Don Brown • The Good of Goshen

Don Brown

Community Relations Commission of Goshen, Vice-Chair

Published July 2020

One day I was sitting on a bench along Main Street and I said to myself, ‘I’m going to say hi to every Caucasian couple.’ The first guy who came by had a Christian verse on his shirt – First Corinthians or something like that. I said, ‘Hi, my name is Donald Brown.’ Then I asked him, ‘What does that message mean to you?’ So we got into a conversation. I like that. That’s the kind of person I am.

Honestly, I feel like I have a responsibility, in a way. A lot of people around here haven’t really talked to a black man. They’ve probably worked with one, but not on an everyday basis just to say ‘hi.’

The mayor hit me up to be part of the Goshen Community Relations Commission, so I read about it.

We need to start loving each other more. Knowing that’s what the Community Relations Commission is about, I really wanted to be involved with it. I wanted to provide a black male voice on the CRC. I was blessed to be able to be voted in by the City Council, which is Republicans and Democrats. That made me feel really good. I was shocked – when they said they picked me, I was celebrating.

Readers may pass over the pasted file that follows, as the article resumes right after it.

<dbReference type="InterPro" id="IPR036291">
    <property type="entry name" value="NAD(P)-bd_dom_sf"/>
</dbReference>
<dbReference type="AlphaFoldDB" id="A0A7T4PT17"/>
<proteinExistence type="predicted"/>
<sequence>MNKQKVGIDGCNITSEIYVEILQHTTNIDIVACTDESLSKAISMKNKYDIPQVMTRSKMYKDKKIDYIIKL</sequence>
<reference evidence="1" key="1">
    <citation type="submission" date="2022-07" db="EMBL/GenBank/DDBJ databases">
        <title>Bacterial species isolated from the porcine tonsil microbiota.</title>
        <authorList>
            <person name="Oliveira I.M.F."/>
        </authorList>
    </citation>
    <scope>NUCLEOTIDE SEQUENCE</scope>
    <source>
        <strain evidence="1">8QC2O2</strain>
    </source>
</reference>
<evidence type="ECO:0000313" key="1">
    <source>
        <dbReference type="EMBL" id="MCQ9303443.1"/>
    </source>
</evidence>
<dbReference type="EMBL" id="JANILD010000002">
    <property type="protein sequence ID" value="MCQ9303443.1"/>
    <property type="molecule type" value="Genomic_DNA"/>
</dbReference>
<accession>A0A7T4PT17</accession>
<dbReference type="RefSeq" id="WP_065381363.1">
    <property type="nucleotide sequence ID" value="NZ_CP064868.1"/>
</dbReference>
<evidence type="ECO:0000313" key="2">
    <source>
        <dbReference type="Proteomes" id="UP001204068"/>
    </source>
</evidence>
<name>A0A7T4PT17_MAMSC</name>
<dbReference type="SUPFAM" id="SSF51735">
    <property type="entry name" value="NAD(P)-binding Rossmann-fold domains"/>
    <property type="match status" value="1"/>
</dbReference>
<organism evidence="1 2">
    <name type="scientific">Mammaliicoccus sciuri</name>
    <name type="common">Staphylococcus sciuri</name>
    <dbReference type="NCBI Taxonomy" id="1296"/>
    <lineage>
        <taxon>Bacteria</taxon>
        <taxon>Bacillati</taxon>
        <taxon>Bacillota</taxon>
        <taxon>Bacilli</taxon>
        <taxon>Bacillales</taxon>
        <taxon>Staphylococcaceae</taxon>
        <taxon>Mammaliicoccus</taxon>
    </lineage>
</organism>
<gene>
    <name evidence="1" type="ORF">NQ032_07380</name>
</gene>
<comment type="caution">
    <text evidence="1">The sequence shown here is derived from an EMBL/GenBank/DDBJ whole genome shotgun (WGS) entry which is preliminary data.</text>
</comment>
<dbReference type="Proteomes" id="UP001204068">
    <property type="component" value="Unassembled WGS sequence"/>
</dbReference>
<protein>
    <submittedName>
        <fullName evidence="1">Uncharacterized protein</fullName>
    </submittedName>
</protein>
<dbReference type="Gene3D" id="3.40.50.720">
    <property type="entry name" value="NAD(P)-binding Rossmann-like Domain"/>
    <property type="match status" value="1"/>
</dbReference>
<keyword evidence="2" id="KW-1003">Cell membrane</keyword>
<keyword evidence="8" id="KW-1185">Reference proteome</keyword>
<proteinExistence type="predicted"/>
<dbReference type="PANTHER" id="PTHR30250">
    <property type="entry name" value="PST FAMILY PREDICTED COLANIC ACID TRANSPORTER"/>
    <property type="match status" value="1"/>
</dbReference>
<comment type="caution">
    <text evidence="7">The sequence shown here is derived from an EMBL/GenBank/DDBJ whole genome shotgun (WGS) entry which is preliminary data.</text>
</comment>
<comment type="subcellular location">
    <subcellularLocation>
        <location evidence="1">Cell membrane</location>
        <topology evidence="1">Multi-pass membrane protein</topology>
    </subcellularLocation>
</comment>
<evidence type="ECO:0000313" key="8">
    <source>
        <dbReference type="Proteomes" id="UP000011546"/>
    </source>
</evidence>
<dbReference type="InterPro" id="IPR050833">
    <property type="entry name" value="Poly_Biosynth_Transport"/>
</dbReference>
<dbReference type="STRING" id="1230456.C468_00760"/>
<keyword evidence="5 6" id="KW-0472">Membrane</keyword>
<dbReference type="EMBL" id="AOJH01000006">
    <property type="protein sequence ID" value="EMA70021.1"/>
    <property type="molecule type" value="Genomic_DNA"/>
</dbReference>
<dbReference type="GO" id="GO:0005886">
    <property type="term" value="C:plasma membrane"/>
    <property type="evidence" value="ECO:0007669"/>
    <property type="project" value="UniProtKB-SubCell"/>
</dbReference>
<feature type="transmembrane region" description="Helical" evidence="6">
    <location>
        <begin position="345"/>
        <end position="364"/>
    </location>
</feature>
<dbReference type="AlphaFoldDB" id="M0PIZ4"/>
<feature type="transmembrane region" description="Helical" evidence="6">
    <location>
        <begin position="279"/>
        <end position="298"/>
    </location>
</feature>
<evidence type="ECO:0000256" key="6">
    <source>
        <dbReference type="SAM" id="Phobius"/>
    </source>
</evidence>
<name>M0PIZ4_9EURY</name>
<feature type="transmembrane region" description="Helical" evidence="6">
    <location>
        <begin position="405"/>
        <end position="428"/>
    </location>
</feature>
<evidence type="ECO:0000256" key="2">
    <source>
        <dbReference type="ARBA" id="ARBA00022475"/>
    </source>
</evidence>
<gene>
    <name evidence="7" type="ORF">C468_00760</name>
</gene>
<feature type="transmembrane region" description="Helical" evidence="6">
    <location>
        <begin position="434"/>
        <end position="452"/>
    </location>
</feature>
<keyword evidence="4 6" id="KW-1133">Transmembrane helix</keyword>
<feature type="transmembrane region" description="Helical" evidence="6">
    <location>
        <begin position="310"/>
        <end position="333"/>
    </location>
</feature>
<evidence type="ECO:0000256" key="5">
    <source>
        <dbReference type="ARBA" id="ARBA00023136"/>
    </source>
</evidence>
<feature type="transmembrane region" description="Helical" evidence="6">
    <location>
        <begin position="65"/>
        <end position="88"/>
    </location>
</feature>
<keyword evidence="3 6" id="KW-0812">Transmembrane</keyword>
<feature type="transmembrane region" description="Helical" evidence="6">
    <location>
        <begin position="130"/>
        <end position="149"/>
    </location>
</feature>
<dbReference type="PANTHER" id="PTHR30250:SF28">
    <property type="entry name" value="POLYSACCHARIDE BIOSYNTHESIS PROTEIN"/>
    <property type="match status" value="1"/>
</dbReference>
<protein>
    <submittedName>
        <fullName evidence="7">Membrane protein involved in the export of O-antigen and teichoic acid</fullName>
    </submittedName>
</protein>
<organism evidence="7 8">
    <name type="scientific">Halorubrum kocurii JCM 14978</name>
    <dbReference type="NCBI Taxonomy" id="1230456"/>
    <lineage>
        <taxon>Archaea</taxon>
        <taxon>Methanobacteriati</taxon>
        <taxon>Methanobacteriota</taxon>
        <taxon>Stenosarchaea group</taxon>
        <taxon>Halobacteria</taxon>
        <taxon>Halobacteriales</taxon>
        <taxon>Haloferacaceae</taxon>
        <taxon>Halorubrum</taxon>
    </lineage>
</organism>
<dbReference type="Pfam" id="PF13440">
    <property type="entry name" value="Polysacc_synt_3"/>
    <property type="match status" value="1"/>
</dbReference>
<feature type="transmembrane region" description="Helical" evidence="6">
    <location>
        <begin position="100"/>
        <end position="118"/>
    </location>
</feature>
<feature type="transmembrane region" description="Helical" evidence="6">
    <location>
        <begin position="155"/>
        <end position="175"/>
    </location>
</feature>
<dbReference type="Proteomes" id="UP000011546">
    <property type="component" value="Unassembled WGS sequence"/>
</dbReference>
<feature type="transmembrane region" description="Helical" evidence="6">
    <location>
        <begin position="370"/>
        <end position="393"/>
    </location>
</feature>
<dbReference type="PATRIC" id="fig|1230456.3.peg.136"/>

When people ask me, ‘How does it feel?’, I tell them, ‘Just imagine yourself being the only person of your culture or your color and you’re surrounded by all blacks or all Asians.’ That discomfort and feeling like you’re the center of attention…there’s a lot of pressure right there. A lot of people have never been in that situation. I’ve been in that situation so many times being in Goshen.

Dan Grimes was the first African-American Goshen City Council member. The City Council just got its first Latino member, Gilberto Perez. Elkhart just got its first black mayor, Rod Roberson. You’re hearing about these changes, which is good, but it still gets to you – it’s 2020. You think this would have been happening in the ’80s, ’90s, early 2000s. ‘First’…it blows your mind.

My daughter’s class is amazing. The diversity is unbelievable. I am excited to see what the high school will look like in 10 years.

Writing, editing, and photography by Scott Weisser and Neil King

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